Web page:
9 May, 2017
Tickets are now available for Skepticon, the 33rd Australian Skeptics National Convention, November 2017
The Skeptical highlight of the year, our 33rd convention is being organised by Think Inc, and will be held on November 18-19, 2017, at the City Recital Hall, Angel Place, Sydney.
This promises to be a great event, with speakers including: science media star Dr Karl; astronomer Prof Alan Duffy; YouTube super-debunker Captain Dissolution; comedian and MC Lawrence Leung; former naturopath and now critic of alt med Britt Hermes; doctor and TV personality Dr Brad McKay; award winning documentary maker Sonya Pemberton; Walkley award-winner journalist Kathy Marks; and doctor-cum-magician Dr Vyom Sharma.
More great speakers will be announced soon.
9 May, 2017
This article has been revised and re-posted from August 2011. It first appeared as a Vic Skeptics discussion pamphlet by Peter Barrett of Canberra Skeptics, but it’s up to date: from time to time these machines still get promoted in niche magazines and websites. Vic Skeptics and our interstate colleagues are from time to time called upon to test claims for “Over-parity Engines”, a.k.a Free Energy Machines.
The full range of our discussion pamphlets can be downloaded from the “Useful Info” link at the top of this page.
Imagine you have an ordinary one litre jug. Two things which I’m sure you’d agree with are that you couldn’t pour more than a litre of water into it or empty more than one litre out of it.
Now imagine you had two such jugs, one full to the brim with water and the other empty. Pour the water from one jug to the other and back again. Repeat this process as often as you like. Is there any way you could imagine that you’d end up with more than one litre of water split between the two jugs?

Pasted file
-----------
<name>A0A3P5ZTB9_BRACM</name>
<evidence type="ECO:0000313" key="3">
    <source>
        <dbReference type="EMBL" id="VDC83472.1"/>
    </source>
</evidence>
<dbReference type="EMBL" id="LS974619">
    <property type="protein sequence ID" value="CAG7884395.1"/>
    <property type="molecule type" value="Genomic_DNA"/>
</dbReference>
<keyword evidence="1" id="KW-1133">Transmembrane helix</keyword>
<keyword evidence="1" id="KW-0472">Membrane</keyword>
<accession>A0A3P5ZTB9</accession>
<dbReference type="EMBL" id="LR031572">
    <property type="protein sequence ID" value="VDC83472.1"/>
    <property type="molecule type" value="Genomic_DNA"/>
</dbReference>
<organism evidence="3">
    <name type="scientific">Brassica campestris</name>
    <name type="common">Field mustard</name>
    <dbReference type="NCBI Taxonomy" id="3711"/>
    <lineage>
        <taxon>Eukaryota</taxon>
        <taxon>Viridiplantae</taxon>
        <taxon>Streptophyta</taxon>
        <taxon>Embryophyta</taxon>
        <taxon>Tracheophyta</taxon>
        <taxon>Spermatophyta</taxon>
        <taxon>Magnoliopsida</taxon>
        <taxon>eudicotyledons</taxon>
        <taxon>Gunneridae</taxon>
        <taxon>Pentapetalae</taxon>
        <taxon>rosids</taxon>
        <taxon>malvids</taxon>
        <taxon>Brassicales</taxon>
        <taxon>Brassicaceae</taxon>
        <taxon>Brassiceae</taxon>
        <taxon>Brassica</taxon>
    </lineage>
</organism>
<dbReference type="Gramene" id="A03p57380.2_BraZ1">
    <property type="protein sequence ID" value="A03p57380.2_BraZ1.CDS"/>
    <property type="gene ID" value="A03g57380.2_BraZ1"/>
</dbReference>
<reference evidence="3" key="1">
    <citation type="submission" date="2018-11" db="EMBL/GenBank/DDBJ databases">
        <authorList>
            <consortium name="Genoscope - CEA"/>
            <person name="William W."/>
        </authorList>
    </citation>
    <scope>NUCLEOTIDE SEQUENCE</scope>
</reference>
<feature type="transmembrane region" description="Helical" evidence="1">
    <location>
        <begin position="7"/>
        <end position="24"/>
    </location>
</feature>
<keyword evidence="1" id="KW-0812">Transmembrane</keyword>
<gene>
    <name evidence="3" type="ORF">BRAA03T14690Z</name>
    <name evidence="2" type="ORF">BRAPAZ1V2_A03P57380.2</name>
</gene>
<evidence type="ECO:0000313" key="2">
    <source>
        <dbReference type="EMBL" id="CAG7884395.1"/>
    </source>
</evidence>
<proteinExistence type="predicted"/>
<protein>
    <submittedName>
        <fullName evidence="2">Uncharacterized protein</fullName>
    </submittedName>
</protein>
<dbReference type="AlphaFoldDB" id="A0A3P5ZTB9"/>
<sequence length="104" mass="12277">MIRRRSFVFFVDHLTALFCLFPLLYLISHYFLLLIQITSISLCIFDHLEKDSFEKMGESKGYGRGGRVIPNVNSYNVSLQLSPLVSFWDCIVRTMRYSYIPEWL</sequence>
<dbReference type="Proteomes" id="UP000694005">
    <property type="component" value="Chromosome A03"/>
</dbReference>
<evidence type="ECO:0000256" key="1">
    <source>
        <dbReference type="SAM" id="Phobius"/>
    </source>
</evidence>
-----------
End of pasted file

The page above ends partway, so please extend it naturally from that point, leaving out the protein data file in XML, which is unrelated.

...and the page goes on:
The logical answer is “No.” In fact, due to spillage and evaporation, it’s more likely that you’d end up with less than one litre of water.
This is a fairly accurate representation of one of the most basic principles of physics, known as Conservation of Energy. This principle states that energy can change form, but can’t be destroyed or created. A good example of this is the production of household electricity in Australia. Most electricity in Australia is generated by burning coal. The coal has chemical energy. When it’s burned, it releases heat energy.
This energy heats water to steam, which turns a turbine (kinetic energy). The turbine drives a generator, producing electrical energy. We then use this electrical energy for heating, cooling, running the TV, and so on. Read the rest of this entry »
30 April, 2017
Our Crossword this month is mainly about Conspiracy Theories.
May 2017 Skeptical Crossword Puzzle (HTML format)
81 May 2017 Crossword Conspiracy Theories (.pdf format).
There are ten new May 2017 Logic & Maths Problems (HTML format)
58 Logic and Maths Puzzles May 2017 for pdf (.pdf format);
with new Picture Puzzles and “Mixed Bag” questions at the top of the Puzzles Page
31 March, 2017
Our Crossword this month has Paranormal Pastimes as its theme, and we return to a choice of standard or cryptic clues.
April 2017 Skeptical Crossword Puzzle (HTML format)
80 April 2017 Crossword Paranormal Pastimes (.pdf format).
There are ten new April 2017 Logic & Maths Problems (HTML format)
57 Logic and Maths Puzzles April 2017 for pdf (.pdf format);
and a new set of seven Picture Puzzles and twenty “Mixed Bag” questions at the top of the PUZZLES PAGE
17 March, 2017
This article first appeared here in July 2011. You can also download the latest .pdf version here: Scientific Method . Our full range of Skeptics Guides can be accessed using the USEFUL INFO tab at the top of this page.
“Science is best defined as a careful, disciplined, logical search for knowledge about any and all aspects of the universe, obtained by examination of the best available evidence and always subject to correction and improvement upon discovery of better evidence. What’s left is magic.
And it doesn’t work.”
– James Randi
The term “Scientific Method” is used to describe the way scientific research is designed, performed and reviewed. Good science depends on rigour – strict and unfailing adherence to basic principles.
In simple terms, as a scientist, you would:
1. Make some observation about something that is going on in the universe. Read the rest of this entry »